I am not a big fan of booking hotels online. I would rather just turn up on the day and pay at the hotel, which is more convenient and quicker. Unfortunately, a lot of hotels now require customers to book through a third party platform or penalise them if they do not with a higher cost.
Agoda’s Sharp Practices
I sometimes use Agoda and have noticed in the past that some of its practices seem a bit sharp. For example, sometimes they offer “free” Asia Miles for a booking but also offer the same booking for a lower price without the miles. So it is hardly as if the Asia Miles are free.
However I recently had an experience which I felt was closer to a bait and switch scam and has made me distrust them more.
First, I should mention that a couple of years ago, I booked one night at a hotel in Bangkok which I had wanted to try. I paid the full cost in advance. Upon arrival, the owner said that she had no spare rooms and so could not accommodate me, but would book me into an equivalent or higher priced nearby hotel and drive me there. I was unhappy about that experience since it defeats the whole point of booking in advance with a service like Agoda, but I hoped that it may be a one off.
A Classic Bait and Switch
Fast forward to this Summer. I wanted to stay at the Grand Kemang Hotel in Jakarta for a night and booked on the day using Agoda. Instead of paying in advance, I chose the option of paying at the hotel. I would have preferred just to stay at the hotel, but in my opinion unreasonably they did not offer as good rates for walk in guests as they did through Agoda.
Agoda confirmed the booking, with a reference number. They told me that the total cost of IDR819,000 (HK$480) would be payable at the hotel.
When I checked in, the front desk faffed around for a while trying to locate a reservation. I gave them the confirmation number but they could not find the booking. I had a business call to make at a fixed time, so I gave them IDR1,000,000 in cash and asked for a room key, and told them that they could contact Agoda and then later we could sort out any difference in cash.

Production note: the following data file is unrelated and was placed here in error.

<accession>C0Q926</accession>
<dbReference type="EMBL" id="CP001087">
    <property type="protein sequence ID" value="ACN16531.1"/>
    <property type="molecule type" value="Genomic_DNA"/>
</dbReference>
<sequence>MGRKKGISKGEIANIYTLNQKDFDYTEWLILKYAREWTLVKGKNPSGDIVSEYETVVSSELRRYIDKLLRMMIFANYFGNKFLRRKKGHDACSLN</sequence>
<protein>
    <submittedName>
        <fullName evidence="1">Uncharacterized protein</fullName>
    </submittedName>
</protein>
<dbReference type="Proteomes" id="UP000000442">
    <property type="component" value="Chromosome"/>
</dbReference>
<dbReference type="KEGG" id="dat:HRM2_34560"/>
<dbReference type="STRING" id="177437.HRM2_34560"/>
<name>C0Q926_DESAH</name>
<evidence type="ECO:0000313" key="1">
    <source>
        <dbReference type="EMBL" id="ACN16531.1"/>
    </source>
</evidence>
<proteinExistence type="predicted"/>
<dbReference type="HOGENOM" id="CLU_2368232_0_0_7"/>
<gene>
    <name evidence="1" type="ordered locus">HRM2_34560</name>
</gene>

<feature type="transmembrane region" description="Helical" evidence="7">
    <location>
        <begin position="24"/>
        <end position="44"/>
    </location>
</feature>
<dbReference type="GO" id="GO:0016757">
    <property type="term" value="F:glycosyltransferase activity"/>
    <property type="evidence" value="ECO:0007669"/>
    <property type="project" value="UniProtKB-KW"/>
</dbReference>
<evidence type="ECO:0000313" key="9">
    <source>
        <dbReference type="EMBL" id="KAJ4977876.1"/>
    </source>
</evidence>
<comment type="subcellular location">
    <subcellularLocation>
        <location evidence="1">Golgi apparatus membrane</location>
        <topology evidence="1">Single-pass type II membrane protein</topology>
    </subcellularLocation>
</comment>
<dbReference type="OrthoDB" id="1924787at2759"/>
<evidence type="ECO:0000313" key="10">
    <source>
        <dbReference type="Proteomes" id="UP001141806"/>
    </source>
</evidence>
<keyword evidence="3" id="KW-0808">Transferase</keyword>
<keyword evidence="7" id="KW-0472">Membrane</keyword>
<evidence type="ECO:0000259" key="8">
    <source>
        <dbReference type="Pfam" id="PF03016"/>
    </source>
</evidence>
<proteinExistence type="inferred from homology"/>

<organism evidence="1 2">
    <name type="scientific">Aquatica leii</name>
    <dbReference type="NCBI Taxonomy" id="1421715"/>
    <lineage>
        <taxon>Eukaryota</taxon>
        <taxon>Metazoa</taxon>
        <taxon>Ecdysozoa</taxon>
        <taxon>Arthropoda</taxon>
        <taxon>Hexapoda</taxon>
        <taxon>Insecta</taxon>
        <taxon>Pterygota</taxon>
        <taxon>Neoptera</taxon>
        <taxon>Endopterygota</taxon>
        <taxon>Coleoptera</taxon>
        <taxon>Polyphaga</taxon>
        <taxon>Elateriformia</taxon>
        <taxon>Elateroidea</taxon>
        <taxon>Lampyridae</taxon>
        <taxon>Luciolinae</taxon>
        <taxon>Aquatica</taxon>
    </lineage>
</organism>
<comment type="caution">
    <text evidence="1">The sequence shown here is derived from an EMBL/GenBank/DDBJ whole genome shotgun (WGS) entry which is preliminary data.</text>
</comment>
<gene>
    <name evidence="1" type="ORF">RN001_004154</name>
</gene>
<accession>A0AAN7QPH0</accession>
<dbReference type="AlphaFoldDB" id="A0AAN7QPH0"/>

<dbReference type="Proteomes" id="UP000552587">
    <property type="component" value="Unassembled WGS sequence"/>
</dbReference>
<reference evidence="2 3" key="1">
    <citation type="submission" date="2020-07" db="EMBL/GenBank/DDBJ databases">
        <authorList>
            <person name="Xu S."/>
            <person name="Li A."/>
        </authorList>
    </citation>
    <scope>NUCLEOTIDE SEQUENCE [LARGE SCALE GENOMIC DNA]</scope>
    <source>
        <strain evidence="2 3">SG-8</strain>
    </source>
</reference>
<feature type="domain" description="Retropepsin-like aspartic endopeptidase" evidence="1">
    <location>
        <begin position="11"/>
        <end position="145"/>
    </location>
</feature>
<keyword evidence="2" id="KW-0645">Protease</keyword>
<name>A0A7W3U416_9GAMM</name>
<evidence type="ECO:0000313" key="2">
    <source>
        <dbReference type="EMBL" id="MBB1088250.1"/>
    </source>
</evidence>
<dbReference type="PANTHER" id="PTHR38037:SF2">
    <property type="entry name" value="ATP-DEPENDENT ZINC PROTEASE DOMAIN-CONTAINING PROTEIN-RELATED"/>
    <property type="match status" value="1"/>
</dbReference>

I missed a couple of calls from Agoda that afternoon but received two e-mails from them in short succession both containing the following: “It’s with utmost regret that we have encountered an unexpected system error with regards to your booking. . . Unfortunately, this unconfirmed booking will be cancelled by our system.” They also offered me a goodwill gesture of a US$4 discount off my next booking on Agoda, although that would not be automatically deducted and instead I would have to forward this e-mail.
I responded that I expected Agoda to sort out the problem, as I had booked through them and received a confirmation. The hotel had plenty of empty rooms. Agoda never responded to this e-mail.
Upon checking out the next morning, the receptionist said that they had spoken to Agoda and there had been a credit card problem – this was unlikely as no credit card was involved in the booking. They said that as Agoda had cancelled the reservation, I would have to pay the hotel’s rate as it was “impossible” for them to offer the same rate as Agoda (clearly untrue, as the hotel could offer any rate it decided). They gave me back IDR40,000 meaning the room cost had come out at IDR960,000 – around HK$80 higher than the total price Agoda quoted when confirming my booking.
Grand Kemang turned this into a big issue which wasted considerable time and their staff did not come across as sympathetic or empowered to help guests, so on that basis I would not revisit or recommend the hotel. I did subsequently complain to the management by letter and they responded that they had changed their policy so this should not happen again.
The bigger question here, though, is whether one can trust Agoda. This had the characteristics of a classic bait and switch scam – the customer agrees to buy something at one price, the seller or their intermediary in this case agrees, but on arrival, the seller reneges and demands a higher price.
Agoda’s poor communication and derisory US$4 offer by way of apology in fact compounded my low opinion of them. I may well use them again in future through necessity but will prefer not to.